This ice cream was inspired by a trip to BAK restaurant in Amsterdam late last year, they had a goat ice cream on their menu which tasted divine. I did ask for the recipe but they never gave it to me so I decided to try and replicate a version for myself. I decided to go for honey as the sweetener as it works well with goats cheeses and yoghurt. The result is a tangy ice cream with a soft deep honey flavour. The beetroot drizzle compliments it nicely. Beets are out of season now but shop bought beetroot juice will work just as well. 


300ml full fat goats yoghurt
100ml full fat cream
100g honey
10g cornflour mixed with 20ml full fat milk

Heat the cream, honey and milk (not the cornflour) in a pan until just before boiling point 
Add the cornflour mix and keep stirring for about 5 minutes
Take off the heat and allow to cool
Once cooled add the yoghurt and stir well to combine
Allow to sit in the fridge for a minimum of 4 hours or preferably overnight
Set up your ice cream maker and switch on and get the paddle running
Add the ice cream mix and churn until ready


Beetroot drizzle
Juice of 1 beetroot or 150ml beetroot juice reduced in a pan over a high heat until it is thick and sryupy
Allow to cool before pouring over the ice cream


Steamed pork, prawn and shiitake Siu Mai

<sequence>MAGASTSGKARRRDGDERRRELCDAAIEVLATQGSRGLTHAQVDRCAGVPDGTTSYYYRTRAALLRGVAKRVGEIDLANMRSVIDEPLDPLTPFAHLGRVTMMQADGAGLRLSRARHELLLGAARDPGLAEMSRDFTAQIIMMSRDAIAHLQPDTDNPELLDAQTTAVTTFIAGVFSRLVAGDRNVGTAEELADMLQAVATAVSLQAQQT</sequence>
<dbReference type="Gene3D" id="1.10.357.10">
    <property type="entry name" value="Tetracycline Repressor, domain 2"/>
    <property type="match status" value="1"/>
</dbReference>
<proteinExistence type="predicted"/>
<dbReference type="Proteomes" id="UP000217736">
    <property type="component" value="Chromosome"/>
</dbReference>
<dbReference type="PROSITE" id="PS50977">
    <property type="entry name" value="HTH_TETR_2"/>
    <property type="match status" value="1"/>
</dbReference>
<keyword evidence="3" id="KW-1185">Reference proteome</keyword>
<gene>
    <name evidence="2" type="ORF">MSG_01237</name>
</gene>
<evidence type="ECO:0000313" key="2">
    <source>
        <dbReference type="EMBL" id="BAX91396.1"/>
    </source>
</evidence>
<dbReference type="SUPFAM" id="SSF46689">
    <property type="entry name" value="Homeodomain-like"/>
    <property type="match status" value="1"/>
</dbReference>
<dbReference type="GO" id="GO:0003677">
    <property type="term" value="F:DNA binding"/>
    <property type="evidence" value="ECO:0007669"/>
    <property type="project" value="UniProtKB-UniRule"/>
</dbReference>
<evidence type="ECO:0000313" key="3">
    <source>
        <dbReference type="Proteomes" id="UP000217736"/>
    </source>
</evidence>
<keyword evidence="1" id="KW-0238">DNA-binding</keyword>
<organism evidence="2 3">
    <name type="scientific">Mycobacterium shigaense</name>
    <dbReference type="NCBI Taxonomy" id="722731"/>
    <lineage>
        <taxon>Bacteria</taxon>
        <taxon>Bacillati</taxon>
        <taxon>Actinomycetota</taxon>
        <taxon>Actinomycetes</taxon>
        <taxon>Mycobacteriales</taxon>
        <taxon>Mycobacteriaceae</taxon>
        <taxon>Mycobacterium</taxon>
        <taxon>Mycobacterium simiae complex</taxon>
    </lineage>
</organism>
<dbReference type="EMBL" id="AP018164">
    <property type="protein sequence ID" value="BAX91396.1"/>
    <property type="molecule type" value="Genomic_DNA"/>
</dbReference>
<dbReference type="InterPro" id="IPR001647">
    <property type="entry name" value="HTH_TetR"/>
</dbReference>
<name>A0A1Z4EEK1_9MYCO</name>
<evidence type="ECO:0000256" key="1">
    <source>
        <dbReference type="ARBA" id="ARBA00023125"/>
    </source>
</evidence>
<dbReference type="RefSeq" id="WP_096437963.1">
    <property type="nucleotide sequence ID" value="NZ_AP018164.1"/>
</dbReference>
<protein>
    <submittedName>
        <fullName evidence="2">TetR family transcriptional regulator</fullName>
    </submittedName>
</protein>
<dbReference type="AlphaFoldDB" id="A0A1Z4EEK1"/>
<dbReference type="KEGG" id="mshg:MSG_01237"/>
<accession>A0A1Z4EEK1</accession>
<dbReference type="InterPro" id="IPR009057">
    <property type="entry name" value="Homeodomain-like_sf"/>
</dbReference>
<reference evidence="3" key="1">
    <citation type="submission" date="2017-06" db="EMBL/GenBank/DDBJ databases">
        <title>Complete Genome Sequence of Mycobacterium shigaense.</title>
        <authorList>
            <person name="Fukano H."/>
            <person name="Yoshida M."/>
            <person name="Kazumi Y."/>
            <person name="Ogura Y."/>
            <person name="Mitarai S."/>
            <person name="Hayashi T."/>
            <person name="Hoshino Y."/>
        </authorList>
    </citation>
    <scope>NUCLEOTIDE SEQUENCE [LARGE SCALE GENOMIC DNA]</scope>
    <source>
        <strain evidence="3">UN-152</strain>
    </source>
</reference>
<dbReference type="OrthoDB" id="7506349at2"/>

I love dim sum type dishes, nothing better than heading out with friends and picking lots of dishes to share. It took me a while to get the hang of making these, especially trying to fill and shape them exactly like you see in restaurants.There were many misshapen efforts before they vaguely resembled proper ones. 

For this dish you will need a steamer or steamer basket. Chinese steamer baskets are easily found online or in Chinese supermarkets. All you need to do is to ensure you have a good amount of water in a pan, set the steamer above the pan on the lip, and ensure that the water does not touch the basket. The water must be on a rolling simmer and not boiling. 

10 dried shiitake rehydrated and finely chopped
200g pork belly minced
100g rose prawns
50g carrot finely diced
50ml soy sauce
20ml shaoxing rice wine ( if you can't get this then use a dry sherry)
2 cloves garlic finely grated
10g fresh ginger finely chopped
4 scallions finely chopped